From suburbs to swamps, from drive-in banks to derricks, and from high-rise apartment complexes to low-slung bayou shacks, the third congressional district sprawls across southern Louisiana.
Encompassing all or part of seven parishes (counties), it is more than 100 miles wide, stretching from New Orleans' suburbs to the sugar cane and oil fields of Cajun country, and it houses about 534,000 people.
For seven years, David C. Treen was the district's overwhelmingly popular congressman, but he became governor last month, so the voters there will have to select a successor Saturday.
Four men seek Treen's old job. Becaus of the district's diversity, anyone running for office encounters problems, starting with name recognition. Generally, any candidate from suburban New Orleans, which makes up the easternmost corner of the district and contains nearly 40 percent of its voters is looked on as an alien by the shrimpers and oil workers of Cajun Louisiana. Conversely, candidates from that region are regarded around New Orleans as quaint, lightweight hicks.
James J. Donelon, 35, of the New Orleans suburb of Metairie, who has received Treen's endorsement and features the governor in his commericials, finished a statewide race two months before announcing for Congress. He lost that contest -- for lieutenant govenor -- but his name became widely known.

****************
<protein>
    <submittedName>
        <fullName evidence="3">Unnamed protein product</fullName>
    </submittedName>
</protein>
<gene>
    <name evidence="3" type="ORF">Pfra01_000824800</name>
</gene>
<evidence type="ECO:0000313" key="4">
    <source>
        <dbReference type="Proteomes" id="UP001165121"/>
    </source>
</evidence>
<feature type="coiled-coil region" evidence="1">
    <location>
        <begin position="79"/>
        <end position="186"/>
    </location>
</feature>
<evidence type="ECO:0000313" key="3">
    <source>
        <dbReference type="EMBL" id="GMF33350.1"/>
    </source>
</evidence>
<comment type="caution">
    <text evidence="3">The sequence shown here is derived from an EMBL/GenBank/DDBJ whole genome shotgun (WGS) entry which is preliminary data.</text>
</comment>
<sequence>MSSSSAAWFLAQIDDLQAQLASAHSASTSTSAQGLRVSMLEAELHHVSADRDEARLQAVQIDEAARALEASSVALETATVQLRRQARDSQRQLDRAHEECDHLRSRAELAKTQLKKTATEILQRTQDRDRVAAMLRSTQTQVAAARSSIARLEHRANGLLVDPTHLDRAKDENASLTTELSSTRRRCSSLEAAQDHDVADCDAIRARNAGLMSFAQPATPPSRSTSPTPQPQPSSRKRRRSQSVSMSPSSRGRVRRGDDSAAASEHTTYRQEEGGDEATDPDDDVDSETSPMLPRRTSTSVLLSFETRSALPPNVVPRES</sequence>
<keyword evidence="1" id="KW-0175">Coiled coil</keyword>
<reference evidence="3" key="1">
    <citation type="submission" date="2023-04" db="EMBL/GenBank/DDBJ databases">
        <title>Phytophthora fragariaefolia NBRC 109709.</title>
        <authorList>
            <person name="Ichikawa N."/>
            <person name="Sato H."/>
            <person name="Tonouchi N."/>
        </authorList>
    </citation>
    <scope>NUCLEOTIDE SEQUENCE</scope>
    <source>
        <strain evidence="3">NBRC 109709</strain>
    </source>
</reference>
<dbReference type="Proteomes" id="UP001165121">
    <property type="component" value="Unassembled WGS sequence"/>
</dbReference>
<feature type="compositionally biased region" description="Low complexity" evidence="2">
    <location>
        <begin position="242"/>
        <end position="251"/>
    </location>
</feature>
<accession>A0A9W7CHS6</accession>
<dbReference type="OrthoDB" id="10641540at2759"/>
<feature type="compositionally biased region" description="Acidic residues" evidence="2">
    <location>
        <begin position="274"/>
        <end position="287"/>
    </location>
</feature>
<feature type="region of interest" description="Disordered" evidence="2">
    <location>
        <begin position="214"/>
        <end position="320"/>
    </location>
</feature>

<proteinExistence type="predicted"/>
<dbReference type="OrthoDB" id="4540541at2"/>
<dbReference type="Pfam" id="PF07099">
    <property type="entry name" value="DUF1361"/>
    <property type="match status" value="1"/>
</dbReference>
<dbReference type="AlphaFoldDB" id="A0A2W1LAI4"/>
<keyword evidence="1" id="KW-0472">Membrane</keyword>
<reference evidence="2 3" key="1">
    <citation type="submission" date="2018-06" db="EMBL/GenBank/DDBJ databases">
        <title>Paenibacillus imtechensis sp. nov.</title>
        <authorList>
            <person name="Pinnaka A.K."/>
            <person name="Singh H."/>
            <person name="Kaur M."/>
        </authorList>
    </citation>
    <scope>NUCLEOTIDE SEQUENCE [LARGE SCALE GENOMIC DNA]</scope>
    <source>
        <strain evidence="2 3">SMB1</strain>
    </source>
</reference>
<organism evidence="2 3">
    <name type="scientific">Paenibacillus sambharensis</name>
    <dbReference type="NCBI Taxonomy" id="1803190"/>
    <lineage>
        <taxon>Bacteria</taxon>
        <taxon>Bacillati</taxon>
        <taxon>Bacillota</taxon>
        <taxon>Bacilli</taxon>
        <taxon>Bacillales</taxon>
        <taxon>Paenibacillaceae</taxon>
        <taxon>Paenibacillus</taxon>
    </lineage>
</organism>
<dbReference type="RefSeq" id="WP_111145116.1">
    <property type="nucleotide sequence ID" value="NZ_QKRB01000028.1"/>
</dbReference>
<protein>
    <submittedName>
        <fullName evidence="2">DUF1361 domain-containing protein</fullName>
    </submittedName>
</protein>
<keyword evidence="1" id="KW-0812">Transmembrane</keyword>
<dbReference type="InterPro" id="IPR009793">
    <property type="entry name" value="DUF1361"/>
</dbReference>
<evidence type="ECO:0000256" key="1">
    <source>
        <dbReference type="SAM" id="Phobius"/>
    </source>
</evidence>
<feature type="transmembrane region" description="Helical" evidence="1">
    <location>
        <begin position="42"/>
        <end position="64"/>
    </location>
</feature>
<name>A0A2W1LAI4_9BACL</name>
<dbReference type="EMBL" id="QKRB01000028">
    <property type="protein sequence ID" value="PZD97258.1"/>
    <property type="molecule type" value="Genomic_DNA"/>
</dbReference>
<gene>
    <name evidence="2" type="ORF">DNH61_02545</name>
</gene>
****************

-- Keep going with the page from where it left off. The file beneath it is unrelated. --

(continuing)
Because Saturday's congressional election was called barely a month ago, Donelon's opponents have not had time to build that sort of familiarity.
"We've been everywhere we possibly could," said Bonnie Landry, press secretary to state Rep. W. J. Billy Tauzin, 36, of Thibodaux. "He's spend some real long days meetings as many people as possible -- shrimpers, farm groups, port groups, industrial groups, postmen, firemen, and oil and gas groups."
State Sen. Anthony Guarisco Jr., 41, of Morgan City, had done much the same kind of barnstorming, said Jean LaPlace, his press aide.
The fourth candidate -- Robert Y. Namer, 33, of Metairie -- has been less peripatetic, and is given little chance.
Donelon and Tauzin, who are regarded as the front-runners, expect to spend about $200,000 apiece while Guarisco estimates his campaign outlay as slightly more than $100,000.
Donelon became a Republican in February, and he is the only member of that party running in a district where 16,153 of the 259,447 voter are in the GOP. Treen became the state's first Republican congressman since Reconstruction when he was elected from the district in 1972, and he won easy reelections in 1974 and 1976. In 1978, he was unopposed.